Volvo Trucks North America recently offered a first look at its Class 8 battery-electric project trucks during an exclusive event at the TEC Equipment dealership in Fontana, Calif.
The Volvo Low Impact Green Heavy Transport Solutions (LIGHTS) Innovation Showcase revealed the progress that has been achieved since the announcement of the LIGHTS project in late 2018.
The LIGHTS project is a collaboration between 15 public and private partners to demonstrate the viability of all-electric freight hauling in high-density traffic and urban areas and represents the project’s innovative and holistic approach to ensuring commercial readiness in all aspects. The project’s impact on fleet operations is designed to be scalable and replicable to reduce emissions throughout the freight eco-system.
“We’re excited to share the milestones reached and lessons learned in the development of a battery-electric transport eco-system. This project is unique in the sense of its scope and that it takes into account the entire system, from charging stations to yard haulers to solar panels to workforce development to heavy-duty trucks,” says Peter Voorhoeve, president of Volvo Trucks North America.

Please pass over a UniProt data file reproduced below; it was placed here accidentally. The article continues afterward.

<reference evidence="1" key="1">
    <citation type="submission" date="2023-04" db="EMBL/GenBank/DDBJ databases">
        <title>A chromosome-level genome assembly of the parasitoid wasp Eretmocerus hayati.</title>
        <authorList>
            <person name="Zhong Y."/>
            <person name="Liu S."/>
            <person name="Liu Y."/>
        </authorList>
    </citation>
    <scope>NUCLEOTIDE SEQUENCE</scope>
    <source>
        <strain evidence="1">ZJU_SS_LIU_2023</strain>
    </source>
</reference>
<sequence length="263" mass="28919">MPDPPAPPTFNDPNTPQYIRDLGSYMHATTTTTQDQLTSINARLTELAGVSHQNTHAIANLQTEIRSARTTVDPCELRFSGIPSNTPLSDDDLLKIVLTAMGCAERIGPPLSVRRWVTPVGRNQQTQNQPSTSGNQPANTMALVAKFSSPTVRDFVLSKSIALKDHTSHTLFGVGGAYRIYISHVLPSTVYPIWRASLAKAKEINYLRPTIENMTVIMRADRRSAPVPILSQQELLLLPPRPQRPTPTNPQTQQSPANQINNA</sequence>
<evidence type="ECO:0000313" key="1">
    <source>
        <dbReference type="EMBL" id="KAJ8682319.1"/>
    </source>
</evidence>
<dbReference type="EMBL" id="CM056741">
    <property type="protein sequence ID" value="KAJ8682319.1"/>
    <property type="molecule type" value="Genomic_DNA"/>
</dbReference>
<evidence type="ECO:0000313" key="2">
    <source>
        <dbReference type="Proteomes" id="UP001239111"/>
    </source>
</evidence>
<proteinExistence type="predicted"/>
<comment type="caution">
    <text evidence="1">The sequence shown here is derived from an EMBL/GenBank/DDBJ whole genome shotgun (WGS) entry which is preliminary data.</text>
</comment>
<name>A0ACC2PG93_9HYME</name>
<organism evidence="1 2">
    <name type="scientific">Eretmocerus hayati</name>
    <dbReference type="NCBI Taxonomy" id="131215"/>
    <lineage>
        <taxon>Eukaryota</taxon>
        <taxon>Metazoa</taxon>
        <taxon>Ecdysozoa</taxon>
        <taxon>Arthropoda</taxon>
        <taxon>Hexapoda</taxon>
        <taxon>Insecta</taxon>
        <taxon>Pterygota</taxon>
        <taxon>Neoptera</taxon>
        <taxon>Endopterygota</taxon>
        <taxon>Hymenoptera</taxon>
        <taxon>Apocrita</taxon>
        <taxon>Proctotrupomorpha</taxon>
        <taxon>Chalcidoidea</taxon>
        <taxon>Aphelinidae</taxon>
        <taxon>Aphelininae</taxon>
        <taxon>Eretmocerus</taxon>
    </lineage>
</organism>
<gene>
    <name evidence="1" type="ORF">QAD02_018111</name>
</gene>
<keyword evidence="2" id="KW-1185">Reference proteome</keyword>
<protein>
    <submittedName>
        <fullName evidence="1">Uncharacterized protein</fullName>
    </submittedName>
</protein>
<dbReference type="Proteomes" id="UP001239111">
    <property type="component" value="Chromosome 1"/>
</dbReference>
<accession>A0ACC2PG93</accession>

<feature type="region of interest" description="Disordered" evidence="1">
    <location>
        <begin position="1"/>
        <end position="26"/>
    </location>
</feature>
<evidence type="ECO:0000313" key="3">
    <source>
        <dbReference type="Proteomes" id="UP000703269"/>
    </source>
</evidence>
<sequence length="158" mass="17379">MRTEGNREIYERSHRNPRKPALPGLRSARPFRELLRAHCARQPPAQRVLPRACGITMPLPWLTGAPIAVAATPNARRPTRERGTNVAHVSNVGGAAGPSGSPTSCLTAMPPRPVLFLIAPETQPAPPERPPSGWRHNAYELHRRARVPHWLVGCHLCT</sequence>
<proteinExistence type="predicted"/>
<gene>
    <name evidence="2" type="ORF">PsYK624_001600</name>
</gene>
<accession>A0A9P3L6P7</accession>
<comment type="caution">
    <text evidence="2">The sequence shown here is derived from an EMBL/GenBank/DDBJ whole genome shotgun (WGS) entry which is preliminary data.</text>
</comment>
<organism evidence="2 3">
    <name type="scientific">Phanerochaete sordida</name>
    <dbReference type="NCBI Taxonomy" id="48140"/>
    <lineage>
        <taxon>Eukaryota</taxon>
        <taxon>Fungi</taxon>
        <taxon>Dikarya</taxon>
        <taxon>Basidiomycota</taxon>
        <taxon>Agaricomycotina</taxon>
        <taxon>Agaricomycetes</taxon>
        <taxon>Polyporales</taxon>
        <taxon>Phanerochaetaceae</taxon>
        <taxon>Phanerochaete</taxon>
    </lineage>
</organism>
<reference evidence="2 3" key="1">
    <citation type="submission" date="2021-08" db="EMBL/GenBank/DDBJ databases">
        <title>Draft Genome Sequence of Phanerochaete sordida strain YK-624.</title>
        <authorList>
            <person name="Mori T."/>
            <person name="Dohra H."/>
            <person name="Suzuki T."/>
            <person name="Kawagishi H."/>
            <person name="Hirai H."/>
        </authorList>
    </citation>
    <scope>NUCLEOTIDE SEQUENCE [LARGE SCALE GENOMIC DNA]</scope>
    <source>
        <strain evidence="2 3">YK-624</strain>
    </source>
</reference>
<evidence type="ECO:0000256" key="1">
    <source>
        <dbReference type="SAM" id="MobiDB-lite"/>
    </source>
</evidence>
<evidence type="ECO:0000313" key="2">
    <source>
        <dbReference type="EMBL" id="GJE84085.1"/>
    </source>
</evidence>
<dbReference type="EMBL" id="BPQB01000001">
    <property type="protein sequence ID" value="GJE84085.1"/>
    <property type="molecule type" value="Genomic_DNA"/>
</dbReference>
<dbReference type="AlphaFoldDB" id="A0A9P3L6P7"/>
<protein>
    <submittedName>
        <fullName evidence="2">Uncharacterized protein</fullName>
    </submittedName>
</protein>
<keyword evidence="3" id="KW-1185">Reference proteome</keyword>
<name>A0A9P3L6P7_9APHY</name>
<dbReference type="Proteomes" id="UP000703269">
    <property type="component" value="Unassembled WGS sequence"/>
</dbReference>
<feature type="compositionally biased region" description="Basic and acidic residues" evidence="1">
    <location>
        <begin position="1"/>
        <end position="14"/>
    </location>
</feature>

“We are putting trucks on the road and fully testing them in real-world commercial applications, to learn and prepare for commercial operations for zero-emission freight hauling,” he adds.
Volvo Group contributed $36.7 million for the project total of $90 million, and South Coast AQMD contributed $4 million from the Clean Fuels Fund.
Guests at the event were also able to ride and drive the first five pilot Volvo VNR Electric trucks on a closed course at the Fontana Speedway near the TEC Equipment facility. The tailored course was set up to demonstrate the Volvo VNR Electric project trucks’ features, such as propulsion and regeneration energy, maneuverability, quietness and ease of operation
The Volvo VNR Electric project trucks will be put into real-world commercial operations with two California-based freight companies, Dependable Supply Chain Services and NFI. Engineers and project managers will closely monitor and evaluate the vehicles’ performance, driving cycles, load capacity, uptime, range and other parameters in these real-world applications over the next several months. The company will take those learnings into the final stages of product development and begin the first phase of serial production and commercial offering of the Volvo VNR Electric in late 2020.
In North America, the Volvo VNR Electric will be targeted for short- and regional-haul applications, like heavy urban distribution, drayage and other applications where electric trucks will have the greatest impact, says the company.
Photo: Volvo VNR Electric project trucks.